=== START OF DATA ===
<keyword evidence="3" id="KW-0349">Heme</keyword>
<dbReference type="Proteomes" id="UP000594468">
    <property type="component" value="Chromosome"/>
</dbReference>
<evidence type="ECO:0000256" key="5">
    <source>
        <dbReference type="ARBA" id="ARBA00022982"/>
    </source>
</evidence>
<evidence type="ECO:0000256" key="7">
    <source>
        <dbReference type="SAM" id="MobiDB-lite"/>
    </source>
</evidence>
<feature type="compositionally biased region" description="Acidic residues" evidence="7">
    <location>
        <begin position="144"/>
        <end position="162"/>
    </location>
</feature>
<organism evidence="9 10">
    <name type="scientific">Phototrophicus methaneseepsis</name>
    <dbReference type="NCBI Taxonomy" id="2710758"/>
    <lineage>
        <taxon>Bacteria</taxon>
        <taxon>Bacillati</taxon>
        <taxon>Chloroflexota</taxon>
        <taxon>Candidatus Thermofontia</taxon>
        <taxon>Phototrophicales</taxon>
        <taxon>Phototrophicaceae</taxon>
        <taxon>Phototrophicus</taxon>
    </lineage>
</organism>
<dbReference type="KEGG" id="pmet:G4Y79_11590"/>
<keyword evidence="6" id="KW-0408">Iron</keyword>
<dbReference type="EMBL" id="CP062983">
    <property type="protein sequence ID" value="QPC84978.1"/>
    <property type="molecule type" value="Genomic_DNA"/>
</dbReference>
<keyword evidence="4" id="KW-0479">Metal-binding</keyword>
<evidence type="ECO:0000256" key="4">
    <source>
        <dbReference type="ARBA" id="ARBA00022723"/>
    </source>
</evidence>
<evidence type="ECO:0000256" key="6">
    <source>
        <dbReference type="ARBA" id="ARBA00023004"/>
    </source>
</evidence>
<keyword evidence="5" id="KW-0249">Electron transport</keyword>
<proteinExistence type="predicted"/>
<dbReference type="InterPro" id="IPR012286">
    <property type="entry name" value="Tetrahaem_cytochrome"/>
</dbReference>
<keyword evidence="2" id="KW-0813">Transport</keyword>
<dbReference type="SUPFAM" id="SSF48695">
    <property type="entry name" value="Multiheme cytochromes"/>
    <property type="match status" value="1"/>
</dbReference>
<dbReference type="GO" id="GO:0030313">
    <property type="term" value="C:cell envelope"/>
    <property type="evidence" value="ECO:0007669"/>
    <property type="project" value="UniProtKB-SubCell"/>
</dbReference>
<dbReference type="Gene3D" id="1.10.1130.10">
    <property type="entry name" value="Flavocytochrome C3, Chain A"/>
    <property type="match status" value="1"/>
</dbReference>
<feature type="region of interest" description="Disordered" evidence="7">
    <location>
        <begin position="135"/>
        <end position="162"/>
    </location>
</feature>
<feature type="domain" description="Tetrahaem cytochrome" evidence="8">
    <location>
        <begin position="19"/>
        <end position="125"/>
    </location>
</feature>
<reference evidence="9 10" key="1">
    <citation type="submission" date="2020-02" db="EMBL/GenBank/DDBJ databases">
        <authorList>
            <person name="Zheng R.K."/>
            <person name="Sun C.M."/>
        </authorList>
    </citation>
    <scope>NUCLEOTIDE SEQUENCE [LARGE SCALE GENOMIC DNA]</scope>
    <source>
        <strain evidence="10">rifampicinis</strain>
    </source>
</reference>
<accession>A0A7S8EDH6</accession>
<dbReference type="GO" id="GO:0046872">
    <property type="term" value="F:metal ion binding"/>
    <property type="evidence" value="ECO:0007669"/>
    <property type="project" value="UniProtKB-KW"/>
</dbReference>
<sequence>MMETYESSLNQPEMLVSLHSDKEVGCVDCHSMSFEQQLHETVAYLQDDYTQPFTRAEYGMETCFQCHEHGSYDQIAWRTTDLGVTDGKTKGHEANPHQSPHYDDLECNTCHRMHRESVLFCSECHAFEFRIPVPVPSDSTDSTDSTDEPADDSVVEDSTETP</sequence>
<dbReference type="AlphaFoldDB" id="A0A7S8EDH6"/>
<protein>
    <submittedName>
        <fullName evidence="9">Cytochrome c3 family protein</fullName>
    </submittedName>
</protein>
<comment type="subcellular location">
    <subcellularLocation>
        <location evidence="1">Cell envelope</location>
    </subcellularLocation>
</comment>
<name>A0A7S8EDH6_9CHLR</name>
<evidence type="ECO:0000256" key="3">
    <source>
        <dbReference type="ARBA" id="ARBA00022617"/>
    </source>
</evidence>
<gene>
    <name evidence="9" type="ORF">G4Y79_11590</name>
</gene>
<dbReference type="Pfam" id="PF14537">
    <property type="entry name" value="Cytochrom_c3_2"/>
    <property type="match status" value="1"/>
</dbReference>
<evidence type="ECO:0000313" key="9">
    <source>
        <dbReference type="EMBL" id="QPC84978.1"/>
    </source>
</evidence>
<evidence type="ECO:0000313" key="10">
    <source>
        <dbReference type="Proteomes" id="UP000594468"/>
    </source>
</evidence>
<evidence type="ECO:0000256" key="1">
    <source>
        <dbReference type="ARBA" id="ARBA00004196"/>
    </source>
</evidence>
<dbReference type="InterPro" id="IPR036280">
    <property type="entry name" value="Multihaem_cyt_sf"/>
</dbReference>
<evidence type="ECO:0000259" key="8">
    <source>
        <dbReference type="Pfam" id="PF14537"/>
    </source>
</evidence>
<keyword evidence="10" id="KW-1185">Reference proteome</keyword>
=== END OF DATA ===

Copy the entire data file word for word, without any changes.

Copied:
<keyword evidence="3" id="KW-0349">Heme</keyword>
<dbReference type="Proteomes" id="UP000594468">
    <property type="component" value="Chromosome"/>
</dbReference>
<evidence type="ECO:0000256" key="5">
    <source>
        <dbReference type="ARBA" id="ARBA00022982"/>
    </source>
</evidence>
<evidence type="ECO:0000256" key="7">
    <source>
        <dbReference type="SAM" id="MobiDB-lite"/>
    </source>
</evidence>
<feature type="compositionally biased region" description="Acidic residues" evidence="7">
    <location>
        <begin position="144"/>
        <end position="162"/>
    </location>
</feature>
<organism evidence="9 10">
    <name type="scientific">Phototrophicus methaneseepsis</name>
    <dbReference type="NCBI Taxonomy" id="2710758"/>
    <lineage>
        <taxon>Bacteria</taxon>
        <taxon>Bacillati</taxon>
        <taxon>Chloroflexota</taxon>
        <taxon>Candidatus Thermofontia</taxon>
        <taxon>Phototrophicales</taxon>
        <taxon>Phototrophicaceae</taxon>
        <taxon>Phototrophicus</taxon>
    </lineage>
</organism>
<dbReference type="KEGG" id="pmet:G4Y79_11590"/>
<keyword evidence="6" id="KW-0408">Iron</keyword>
<dbReference type="EMBL" id="CP062983">
    <property type="protein sequence ID" value="QPC84978.1"/>
    <property type="molecule type" value="Genomic_DNA"/>
</dbReference>
<keyword evidence="4" id="KW-0479">Metal-binding</keyword>
<evidence type="ECO:0000256" key="4">
    <source>
        <dbReference type="ARBA" id="ARBA00022723"/>
    </source>
</evidence>
<evidence type="ECO:0000256" key="6">
    <source>
        <dbReference type="ARBA" id="ARBA00023004"/>
    </source>
</evidence>
<keyword evidence="5" id="KW-0249">Electron transport</keyword>
<proteinExistence type="predicted"/>
<dbReference type="InterPro" id="IPR012286">
    <property type="entry name" value="Tetrahaem_cytochrome"/>
</dbReference>
<keyword evidence="2" id="KW-0813">Transport</keyword>
<dbReference type="SUPFAM" id="SSF48695">
    <property type="entry name" value="Multiheme cytochromes"/>
    <property type="match status" value="1"/>
</dbReference>
<dbReference type="GO" id="GO:0030313">
    <property type="term" value="C:cell envelope"/>
    <property type="evidence" value="ECO:0007669"/>
    <property type="project" value="UniProtKB-SubCell"/>
</dbReference>
<dbReference type="Gene3D" id="1.10.1130.10">
    <property type="entry name" value="Flavocytochrome C3, Chain A"/>
    <property type="match status" value="1"/>
</dbReference>
<feature type="region of interest" description="Disordered" evidence="7">
    <location>
        <begin position="135"/>
        <end position="162"/>
    </location>
</feature>
<feature type="domain" description="Tetrahaem cytochrome" evidence="8">
    <location>
        <begin position="19"/>
        <end position="125"/>
    </location>
</feature>
<reference evidence="9 10" key="1">
    <citation type="submission" date="2020-02" db="EMBL/GenBank/DDBJ databases">
        <authorList>
            <person name="Zheng R.K."/>
            <person name="Sun C.M."/>
        </authorList>
    </citation>
    <scope>NUCLEOTIDE SEQUENCE [LARGE SCALE GENOMIC DNA]</scope>
    <source>
        <strain evidence="10">rifampicinis</strain>
    </source>
</reference>
<accession>A0A7S8EDH6</accession>
<dbReference type="GO" id="GO:0046872">
    <property type="term" value="F:metal ion binding"/>
    <property type="evidence" value="ECO:0007669"/>
    <property type="project" value="UniProtKB-KW"/>
</dbReference>
<sequence>MMETYESSLNQPEMLVSLHSDKEVGCVDCHSMSFEQQLHETVAYLQDDYTQPFTRAEYGMETCFQCHEHGSYDQIAWRTTDLGVTDGKTKGHEANPHQSPHYDDLECNTCHRMHRESVLFCSECHAFEFRIPVPVPSDSTDSTDSTDEPADDSVVEDSTETP</sequence>
<dbReference type="AlphaFoldDB" id="A0A7S8EDH6"/>
<protein>
    <submittedName>
        <fullName evidence="9">Cytochrome c3 family protein</fullName>
    </submittedName>
</protein>
<comment type="subcellular location">
    <subcellularLocation>
        <location evidence="1">Cell envelope</location>
    </subcellularLocation>
</comment>
<name>A0A7S8EDH6_9CHLR</name>
<evidence type="ECO:0000256" key="3">
    <source>
        <dbReference type="ARBA" id="ARBA00022617"/>
    </source>
</evidence>
<gene>
    <name evidence="9" type="ORF">G4Y79_11590</name>
</gene>
<dbReference type="Pfam" id="PF14537">
    <property type="entry name" value="Cytochrom_c3_2"/>
    <property type="match status" value="1"/>
</dbReference>
<evidence type="ECO:0000313" key="9">
    <source>
        <dbReference type="EMBL" id="QPC84978.1"/>
    </source>
</evidence>
<evidence type="ECO:0000313" key="10">
    <source>
        <dbReference type="Proteomes" id="UP000594468"/>
    </source>
</evidence>
<evidence type="ECO:0000256" key="1">
    <source>
        <dbReference type="ARBA" id="ARBA00004196"/>
    </source>
</evidence>
<dbReference type="InterPro" id="IPR036280">
    <property type="entry name" value="Multihaem_cyt_sf"/>
</dbReference>
<evidence type="ECO:0000259" key="8">
    <source>
        <dbReference type="Pfam" id="PF14537"/>
    </source>
</evidence>
<keyword evidence="10" id="KW-1185">Reference proteome</keyword>